How Reese Witherspoon, Kerry Washington transformed 'Little Fires Everywhere' for TV
Boy, do we need entertainment right now.
As much of America goes into self-quarantine, “Little Fires Everywhere,” the latest Reese Witherspoon-backed television series, delivers binge appeal and more with the arrival of its first three episodes on Hulu Wednesday. (New installments will follow weekly for the eight-episode series.)
In the soapy ’90s-set drama, based on the novel by Celeste Ng, Witherspoon shares the stage with fellow executive producer Kerry Washington. The stars jumped on the phone last week as the coronavirus began to tighten its grip in Los Angeles.
“I’m trying to look for the most scientific facts and not listen to too much opinion,” Witherspoon says. “I feel flooded by opinion.”
This week, the duo offer something the nation needs: A-list escapism.
In “Fires,” they play a dueling mothers: Witherspoon is Elena Richardson, a Type A taskmaster who runs a tight ship in her pristine suburban Shaker Heights, Ohio, home, with her four children. Then she encounters Mia Warren, a nomadic artist who arrives in town with her teenage daughter, Pearl (Lexi Underwood), and all their belongings packed into a beat-up car.
Feeling something akin to white guilt, Elena rents them a spare family apartment, setting off a dramatic chain of events: Pearl befriends Elena’s privileged children, alarming Mia, who takes a job as Elena’s “house manager” to keep an eye on her own daughter. Soon, issues around race and class become inflamed.
Both women are “very dug in about their ideas and what they think is the right way to mother, the right way to be,” Witherspoon says. “My character is impervious to other people’s worldviews. And that’s so fun to play.”
When Washington first read Ng’s best-selling 2017 novel, Mia came off as cold – at first. “You think she is just this really narcissistic artist who puts her art before everything else…and then to read the secret that is the driving force for that approach to life was so beautifully crafted,” she says.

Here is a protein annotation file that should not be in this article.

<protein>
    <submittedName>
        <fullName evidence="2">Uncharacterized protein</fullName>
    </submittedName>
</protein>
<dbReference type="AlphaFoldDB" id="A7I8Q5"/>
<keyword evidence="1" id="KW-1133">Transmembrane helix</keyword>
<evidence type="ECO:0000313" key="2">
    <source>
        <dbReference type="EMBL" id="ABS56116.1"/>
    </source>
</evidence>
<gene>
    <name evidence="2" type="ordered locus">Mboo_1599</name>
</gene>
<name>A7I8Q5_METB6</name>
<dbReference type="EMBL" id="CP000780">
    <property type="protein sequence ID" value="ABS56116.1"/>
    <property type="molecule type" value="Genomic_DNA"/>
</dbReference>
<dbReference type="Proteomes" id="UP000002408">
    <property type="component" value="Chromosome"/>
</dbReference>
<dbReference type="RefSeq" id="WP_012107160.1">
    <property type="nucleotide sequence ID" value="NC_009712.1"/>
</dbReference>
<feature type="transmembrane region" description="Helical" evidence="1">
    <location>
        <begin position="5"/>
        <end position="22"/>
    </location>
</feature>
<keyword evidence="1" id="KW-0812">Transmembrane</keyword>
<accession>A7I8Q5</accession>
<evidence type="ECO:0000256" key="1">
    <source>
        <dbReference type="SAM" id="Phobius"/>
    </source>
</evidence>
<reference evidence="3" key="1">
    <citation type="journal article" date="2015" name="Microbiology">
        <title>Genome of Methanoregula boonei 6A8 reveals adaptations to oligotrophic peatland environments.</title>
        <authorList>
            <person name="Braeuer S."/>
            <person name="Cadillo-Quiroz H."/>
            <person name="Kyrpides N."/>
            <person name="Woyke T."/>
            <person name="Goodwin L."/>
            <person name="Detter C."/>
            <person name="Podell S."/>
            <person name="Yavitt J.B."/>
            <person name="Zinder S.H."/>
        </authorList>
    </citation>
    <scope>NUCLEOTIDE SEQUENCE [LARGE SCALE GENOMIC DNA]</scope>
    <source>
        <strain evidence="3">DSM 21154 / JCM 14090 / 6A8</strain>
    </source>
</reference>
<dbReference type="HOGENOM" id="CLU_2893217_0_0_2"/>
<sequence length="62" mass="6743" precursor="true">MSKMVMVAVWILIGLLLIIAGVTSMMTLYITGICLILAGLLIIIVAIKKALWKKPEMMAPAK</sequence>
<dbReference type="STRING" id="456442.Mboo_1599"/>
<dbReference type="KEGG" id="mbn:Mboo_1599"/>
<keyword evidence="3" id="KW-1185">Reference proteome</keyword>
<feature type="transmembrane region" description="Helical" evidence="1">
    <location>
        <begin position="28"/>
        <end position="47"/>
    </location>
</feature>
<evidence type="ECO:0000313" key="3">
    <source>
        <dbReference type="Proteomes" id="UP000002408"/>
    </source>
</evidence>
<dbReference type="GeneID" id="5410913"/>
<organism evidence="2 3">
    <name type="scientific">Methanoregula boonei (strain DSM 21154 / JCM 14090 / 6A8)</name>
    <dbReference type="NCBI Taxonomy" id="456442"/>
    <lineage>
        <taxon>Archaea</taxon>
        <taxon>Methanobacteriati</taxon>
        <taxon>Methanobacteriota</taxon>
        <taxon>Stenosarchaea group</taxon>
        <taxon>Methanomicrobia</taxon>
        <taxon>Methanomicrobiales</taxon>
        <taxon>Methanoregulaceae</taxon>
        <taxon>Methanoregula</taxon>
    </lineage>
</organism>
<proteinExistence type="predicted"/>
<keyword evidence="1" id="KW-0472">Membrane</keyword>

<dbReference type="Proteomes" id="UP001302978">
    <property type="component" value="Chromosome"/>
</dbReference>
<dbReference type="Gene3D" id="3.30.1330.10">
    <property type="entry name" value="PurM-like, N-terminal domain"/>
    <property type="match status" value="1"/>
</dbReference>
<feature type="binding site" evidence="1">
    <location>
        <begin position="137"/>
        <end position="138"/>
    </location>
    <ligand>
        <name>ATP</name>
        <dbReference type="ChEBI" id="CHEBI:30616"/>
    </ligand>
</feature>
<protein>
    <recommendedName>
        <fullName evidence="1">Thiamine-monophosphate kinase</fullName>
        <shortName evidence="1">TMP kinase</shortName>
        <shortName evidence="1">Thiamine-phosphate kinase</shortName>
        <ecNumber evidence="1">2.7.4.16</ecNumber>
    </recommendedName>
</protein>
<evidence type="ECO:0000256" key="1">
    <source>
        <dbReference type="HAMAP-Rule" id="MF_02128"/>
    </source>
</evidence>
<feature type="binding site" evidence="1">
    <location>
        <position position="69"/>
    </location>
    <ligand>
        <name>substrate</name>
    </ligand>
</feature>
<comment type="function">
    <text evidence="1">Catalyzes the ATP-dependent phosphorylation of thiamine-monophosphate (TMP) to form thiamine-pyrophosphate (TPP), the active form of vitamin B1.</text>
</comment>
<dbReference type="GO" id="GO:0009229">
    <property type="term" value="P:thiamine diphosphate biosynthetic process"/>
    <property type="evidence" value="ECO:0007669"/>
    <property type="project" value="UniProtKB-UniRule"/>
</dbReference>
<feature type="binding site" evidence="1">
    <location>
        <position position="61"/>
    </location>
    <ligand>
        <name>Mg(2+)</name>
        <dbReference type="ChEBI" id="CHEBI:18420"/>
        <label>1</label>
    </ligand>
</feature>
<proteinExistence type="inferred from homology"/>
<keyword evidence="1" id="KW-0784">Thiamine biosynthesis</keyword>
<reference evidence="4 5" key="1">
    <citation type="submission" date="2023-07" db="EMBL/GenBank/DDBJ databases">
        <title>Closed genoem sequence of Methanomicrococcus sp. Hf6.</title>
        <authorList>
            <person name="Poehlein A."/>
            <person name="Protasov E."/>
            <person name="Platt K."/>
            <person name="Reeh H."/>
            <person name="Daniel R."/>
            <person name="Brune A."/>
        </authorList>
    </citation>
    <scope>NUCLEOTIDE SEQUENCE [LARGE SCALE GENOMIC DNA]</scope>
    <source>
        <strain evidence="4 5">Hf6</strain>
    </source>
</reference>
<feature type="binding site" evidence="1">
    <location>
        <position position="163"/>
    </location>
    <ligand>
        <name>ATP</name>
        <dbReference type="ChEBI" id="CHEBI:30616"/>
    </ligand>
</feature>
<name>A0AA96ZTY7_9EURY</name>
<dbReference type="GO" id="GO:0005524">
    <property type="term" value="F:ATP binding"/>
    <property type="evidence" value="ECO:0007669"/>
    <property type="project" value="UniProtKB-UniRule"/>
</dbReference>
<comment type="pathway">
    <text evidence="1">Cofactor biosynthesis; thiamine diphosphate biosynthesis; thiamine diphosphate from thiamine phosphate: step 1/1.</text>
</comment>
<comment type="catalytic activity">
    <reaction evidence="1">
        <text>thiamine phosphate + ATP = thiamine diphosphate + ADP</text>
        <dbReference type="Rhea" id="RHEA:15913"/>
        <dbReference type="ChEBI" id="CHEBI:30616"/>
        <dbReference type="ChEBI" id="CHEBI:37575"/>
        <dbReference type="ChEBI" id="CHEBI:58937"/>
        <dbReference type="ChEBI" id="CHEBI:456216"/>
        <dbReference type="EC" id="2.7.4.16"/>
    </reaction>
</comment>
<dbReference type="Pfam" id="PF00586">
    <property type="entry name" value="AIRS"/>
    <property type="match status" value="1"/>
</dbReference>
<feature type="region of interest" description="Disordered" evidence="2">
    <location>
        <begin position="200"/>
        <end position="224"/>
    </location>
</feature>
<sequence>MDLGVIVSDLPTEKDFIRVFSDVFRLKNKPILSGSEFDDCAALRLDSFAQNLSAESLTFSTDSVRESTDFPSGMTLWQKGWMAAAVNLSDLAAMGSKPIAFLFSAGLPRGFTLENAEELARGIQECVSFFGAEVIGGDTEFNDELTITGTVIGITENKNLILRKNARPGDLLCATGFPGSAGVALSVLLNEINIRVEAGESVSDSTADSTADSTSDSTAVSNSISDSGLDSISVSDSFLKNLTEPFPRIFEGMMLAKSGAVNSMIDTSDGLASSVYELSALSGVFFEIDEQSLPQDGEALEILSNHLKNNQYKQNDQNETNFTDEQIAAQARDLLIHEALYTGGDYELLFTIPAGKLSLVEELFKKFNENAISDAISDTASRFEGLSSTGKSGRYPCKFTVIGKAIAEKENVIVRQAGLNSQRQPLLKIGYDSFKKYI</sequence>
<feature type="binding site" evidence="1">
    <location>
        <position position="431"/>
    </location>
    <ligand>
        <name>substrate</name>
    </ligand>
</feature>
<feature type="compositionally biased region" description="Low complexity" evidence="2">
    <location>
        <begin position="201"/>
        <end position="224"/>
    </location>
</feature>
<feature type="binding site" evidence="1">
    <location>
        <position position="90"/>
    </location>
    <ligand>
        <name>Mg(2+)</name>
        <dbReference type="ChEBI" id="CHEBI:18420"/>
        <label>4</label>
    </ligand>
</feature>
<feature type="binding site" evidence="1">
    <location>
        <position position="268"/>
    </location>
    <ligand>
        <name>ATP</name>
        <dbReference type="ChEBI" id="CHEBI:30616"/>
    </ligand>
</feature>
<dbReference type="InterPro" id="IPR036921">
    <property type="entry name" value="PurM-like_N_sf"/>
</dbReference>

Executive producer Liz Tigelaar says Ng lent a “Shaker Heights pass” to every script, but some elements have changed. Mia is now a black woman, Elena’s backstory has been fleshed out, and the teenagers’ lives are fully realized (including that of Elena’s angsty daughter Izzy, who is working through her sexuality).
Under Washington’s watch, Mia became the kind of woman who doesn’t apologize when people around her feel uncomfortable. “We talked about trying to remove all the ‘I’m sorrys’ and ‘could I? and ‘what if?’ … We were constantly refining her language to take out any permission,” Washington says.
In a flashback episode, audiences also meet Elena and Mia in their 20s – which meant the stars were uniquely tasked with casting younger versions of themselves.
“We knew we were going to have to cast ourselves, and I was watching ‘The Act’ on Hulu with my kids and there was AnnaSophia (Robb), who looked like me and had similar mannerisms,” Witherspoon says. “I was just praying she would respond to the material, and she did. She came to set and studied my performance. I’d never shared a character” before.
That put the pressure to find a perfect young Mia. “There were weeks after Reese cast AnnaSophia, and I was panicked,” Washington admits. “And then Tiffany (Boone) sent in an audition tape that blew me away.”
Joshua Jackson (“The Affair”), who plays Elena’s often steamrollered lawyer husband Bill, found ample room to flesh out the admittedly lightly written character after reading the script.
“That paradigm is so new,” says Jackson, noting how routinely the bare-bones ‘wife’ is underwritten in Hollywood. For “Fires,” a project staffed with mostly female writers, “it was a group of women who were writing for a man and guessing at what a man’s reaction was going to be – which is a reversal of every script I’ve ever read.”
On set, he calls Witherspoon and Washington “two of the best, most confident bosses I have come across. It has been my experience that people who know they are good already don’t spend a lot of time having to prove it to you.”
Witherspoon, who also produced and starred in HBO’s “Big Little Lies” and Apple TV Plus project “The Morning Show,” “knows what resonates, and she knows what people are dying to talk about,” Tigelaar sasys. “She’s seen a void in the industry and she knows how to fill it.”
The cherry on top of “Fires”?
It’s stuffed with delightful ’90s details, from fax machines and VHS cassettes to Jennifer Aniston haircut references and chunky flip phones.
“At one point during a dinner scene I looked up and everybody had a choker on,” says Witherspoon, chuckling. “I must be in the ’90s!”